Rating 2 stars
White Teeth is Zadie Smith’s debut novel. It won the Whitbread First Novel award in 2000. It was touted as a new writing for a new millennium.
I tried to read White Teeth once before, because people raved about it, but I found Zadie Smith far too pleased with herself. I hated her use of phonetic spelling to get across accents because it felt patronising, like an unreconstructed comedian from the 1970s, and gauche, like an author too bound up in the process of getting her story out to think critically about how she is doing it. I hated when she casually dropped her husband’s name into the narrative as a boy who would be fancied at school over another boy. The narrative that first time I tried to read it felt like a series of in jokes aimed at her friends and it made me feel as though she hadn’t written the book for me. I also didn’t think it lived up to the hype. I didn’t get why this novel was The Novel, why these were the new clothes for the emperor that everyone was losing their mind over. So I abandoned it. I returned it to the library and vowed never to read anything else by Smith.
Almost two decades later, my husband bought me Swing Time and I remembered that I hadn’t been able to get past chapter two of White Teeth. He has the book on his bookshelf. It’s on the Boxall 1001 list. I decided to give it another crack. I managed to push past the point where I first abandoned it, but the same irritations came up. Time passing and age increasing must have dialled down my intolerance, though, married to the fact that I was on holiday and hadn’t brought an alternative book with me, and I pushed on.
It’s certainly an ambitious book in its scope. It focuses on two families in London over a 25-year period. Archie Jones and Samad Iqbal became friends during the Second World War and re-established their friendship in the years following the war, when Samad left Bangladesh to settle in London, one of many British Commonwealth citizens who came to the UK and built a life here. Samad is an idiot, but he’s a likeable idiot. Archie is pretty boring, a dull man making dull choices.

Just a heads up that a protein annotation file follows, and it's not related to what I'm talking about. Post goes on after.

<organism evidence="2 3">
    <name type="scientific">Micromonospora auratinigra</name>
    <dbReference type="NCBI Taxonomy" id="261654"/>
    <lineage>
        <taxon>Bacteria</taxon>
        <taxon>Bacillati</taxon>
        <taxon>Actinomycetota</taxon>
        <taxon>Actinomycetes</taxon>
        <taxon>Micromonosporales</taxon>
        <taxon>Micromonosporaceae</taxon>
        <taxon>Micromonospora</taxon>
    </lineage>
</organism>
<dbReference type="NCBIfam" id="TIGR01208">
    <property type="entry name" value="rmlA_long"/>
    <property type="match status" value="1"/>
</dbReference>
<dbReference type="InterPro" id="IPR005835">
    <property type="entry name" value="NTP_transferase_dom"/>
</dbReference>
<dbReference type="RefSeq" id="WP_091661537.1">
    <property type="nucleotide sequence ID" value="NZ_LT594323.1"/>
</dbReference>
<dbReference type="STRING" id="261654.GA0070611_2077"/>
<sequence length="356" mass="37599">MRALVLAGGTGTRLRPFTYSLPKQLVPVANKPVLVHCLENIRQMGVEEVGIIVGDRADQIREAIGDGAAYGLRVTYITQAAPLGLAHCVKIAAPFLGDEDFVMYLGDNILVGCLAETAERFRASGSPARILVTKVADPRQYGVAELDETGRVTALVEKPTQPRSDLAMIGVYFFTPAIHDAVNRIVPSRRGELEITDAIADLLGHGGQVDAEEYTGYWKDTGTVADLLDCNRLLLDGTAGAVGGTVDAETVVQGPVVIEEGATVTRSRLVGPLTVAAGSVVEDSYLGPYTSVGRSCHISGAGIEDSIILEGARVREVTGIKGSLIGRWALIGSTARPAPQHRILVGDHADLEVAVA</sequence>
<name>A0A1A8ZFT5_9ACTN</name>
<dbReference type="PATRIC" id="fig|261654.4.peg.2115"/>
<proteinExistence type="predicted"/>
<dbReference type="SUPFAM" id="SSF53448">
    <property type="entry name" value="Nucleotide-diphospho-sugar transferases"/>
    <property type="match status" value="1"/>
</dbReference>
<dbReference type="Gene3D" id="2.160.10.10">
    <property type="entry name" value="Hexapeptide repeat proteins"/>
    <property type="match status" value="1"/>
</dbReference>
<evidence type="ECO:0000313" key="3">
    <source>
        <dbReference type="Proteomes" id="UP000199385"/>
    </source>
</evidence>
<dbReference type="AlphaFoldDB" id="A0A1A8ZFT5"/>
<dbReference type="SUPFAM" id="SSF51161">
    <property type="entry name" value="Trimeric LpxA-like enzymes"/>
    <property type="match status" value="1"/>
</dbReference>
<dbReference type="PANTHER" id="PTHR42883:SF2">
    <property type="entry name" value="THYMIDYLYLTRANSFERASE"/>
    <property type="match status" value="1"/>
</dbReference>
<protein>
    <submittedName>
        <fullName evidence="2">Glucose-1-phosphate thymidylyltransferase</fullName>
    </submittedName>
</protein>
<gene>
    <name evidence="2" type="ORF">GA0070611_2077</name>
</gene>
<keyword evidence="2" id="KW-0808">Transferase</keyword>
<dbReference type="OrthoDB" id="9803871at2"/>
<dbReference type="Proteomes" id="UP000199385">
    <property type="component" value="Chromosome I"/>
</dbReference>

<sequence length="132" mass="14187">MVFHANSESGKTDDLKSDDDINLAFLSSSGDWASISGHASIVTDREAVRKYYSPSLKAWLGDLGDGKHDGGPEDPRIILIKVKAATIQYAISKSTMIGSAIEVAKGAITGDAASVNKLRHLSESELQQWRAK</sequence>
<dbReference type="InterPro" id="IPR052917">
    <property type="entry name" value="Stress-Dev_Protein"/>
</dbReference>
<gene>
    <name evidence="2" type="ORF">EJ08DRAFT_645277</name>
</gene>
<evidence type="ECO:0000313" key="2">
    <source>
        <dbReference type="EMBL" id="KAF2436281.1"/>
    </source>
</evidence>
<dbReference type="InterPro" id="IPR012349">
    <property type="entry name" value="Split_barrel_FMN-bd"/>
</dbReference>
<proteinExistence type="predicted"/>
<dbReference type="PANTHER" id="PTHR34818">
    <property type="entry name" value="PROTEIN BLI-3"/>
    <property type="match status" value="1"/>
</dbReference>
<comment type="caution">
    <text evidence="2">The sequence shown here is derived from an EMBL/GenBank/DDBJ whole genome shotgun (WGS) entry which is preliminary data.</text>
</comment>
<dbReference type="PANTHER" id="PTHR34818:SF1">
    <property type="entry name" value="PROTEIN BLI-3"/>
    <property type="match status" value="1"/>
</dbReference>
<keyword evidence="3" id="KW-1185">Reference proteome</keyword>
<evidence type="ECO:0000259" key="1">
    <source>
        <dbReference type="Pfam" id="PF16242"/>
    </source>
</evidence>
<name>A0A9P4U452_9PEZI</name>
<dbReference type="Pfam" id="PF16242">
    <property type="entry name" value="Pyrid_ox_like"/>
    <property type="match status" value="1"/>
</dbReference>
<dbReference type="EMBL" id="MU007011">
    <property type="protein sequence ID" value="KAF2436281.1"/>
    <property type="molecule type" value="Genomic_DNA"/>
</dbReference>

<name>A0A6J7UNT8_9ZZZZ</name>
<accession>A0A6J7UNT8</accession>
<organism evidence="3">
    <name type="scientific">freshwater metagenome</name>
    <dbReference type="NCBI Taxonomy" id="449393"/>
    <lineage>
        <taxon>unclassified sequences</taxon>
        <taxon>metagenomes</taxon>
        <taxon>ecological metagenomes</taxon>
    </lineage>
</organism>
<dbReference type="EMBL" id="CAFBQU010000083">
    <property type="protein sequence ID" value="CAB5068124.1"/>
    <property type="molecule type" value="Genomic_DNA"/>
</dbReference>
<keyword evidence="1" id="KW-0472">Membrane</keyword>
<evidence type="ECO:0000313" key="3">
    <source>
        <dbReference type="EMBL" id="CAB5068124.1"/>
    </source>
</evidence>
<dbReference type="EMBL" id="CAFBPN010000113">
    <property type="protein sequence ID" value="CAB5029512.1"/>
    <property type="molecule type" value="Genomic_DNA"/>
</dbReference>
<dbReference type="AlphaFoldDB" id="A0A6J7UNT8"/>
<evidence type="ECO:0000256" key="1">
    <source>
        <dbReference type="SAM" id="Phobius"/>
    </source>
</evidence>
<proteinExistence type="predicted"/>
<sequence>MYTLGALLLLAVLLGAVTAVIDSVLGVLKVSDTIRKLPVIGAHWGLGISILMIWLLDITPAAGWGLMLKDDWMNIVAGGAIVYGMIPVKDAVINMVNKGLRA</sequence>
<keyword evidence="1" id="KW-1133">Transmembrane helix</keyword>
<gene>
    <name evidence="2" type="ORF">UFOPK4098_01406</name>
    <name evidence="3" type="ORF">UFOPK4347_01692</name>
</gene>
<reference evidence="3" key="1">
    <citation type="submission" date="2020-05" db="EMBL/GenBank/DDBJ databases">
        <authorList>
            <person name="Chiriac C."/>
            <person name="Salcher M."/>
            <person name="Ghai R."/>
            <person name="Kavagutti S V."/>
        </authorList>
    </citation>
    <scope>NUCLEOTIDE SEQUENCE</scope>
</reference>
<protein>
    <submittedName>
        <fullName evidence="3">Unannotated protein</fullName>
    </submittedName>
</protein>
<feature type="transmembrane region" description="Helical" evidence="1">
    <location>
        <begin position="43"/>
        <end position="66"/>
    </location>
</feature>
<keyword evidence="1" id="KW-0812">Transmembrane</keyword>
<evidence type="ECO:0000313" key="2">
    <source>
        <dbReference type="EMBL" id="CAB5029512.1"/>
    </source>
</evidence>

Archie marries for a second time at the start of the book. His new bride is nearly 20 years younger than him, and is Jamaican. Before he meets her, Archie attempts to take his own life, but is saved by the local halal butcher who doesn’t want a suicide corrupting his holy butchery. This is London in the 1970s, where communities live alongside each other and tensions are below the surface, not yet expressed by those who are sick of being treated badly because of their skin colour. The vignettes of everyday white British racism, the language that the white characters don’t understand is offensive, the bile from Enoch Powell, all have yet to set fire to the tinder of Black and Asian anger.
Archie and his wife Clara have a daughter, Irie. Samad and his wife Alsana have twin sons, Magid and Millat. Smith writes about the clash of identity and destiny for each. Irie is mixed race, confused about where she fits in. Magid and Millat reject the traditions of their Bangladeshi heritage. Magid becomes a lawyer and Millat joins a Muslim fundamentalist organisation with a stupid acronym, KEVIN.
A third family enters the fray, the Jewish-Catholic intellectual liberals, the Chalfens. Marcus Chalfen is a geneticist who has created the FutureMouse. His wife Joyce is a botanist who views the nurture of plant life through the same lens as the nurture of children. Irie and Millat end up spending after-school time with his son, Joshua, following a drugs bust at their school. Magid becomes Marcus’s penpal and eventual academic protégé, with the aim of providing legal protection for FutureMouse. Joshua eventually rejects his father by joining an animal rights organisation with another stupid acronym, FATE.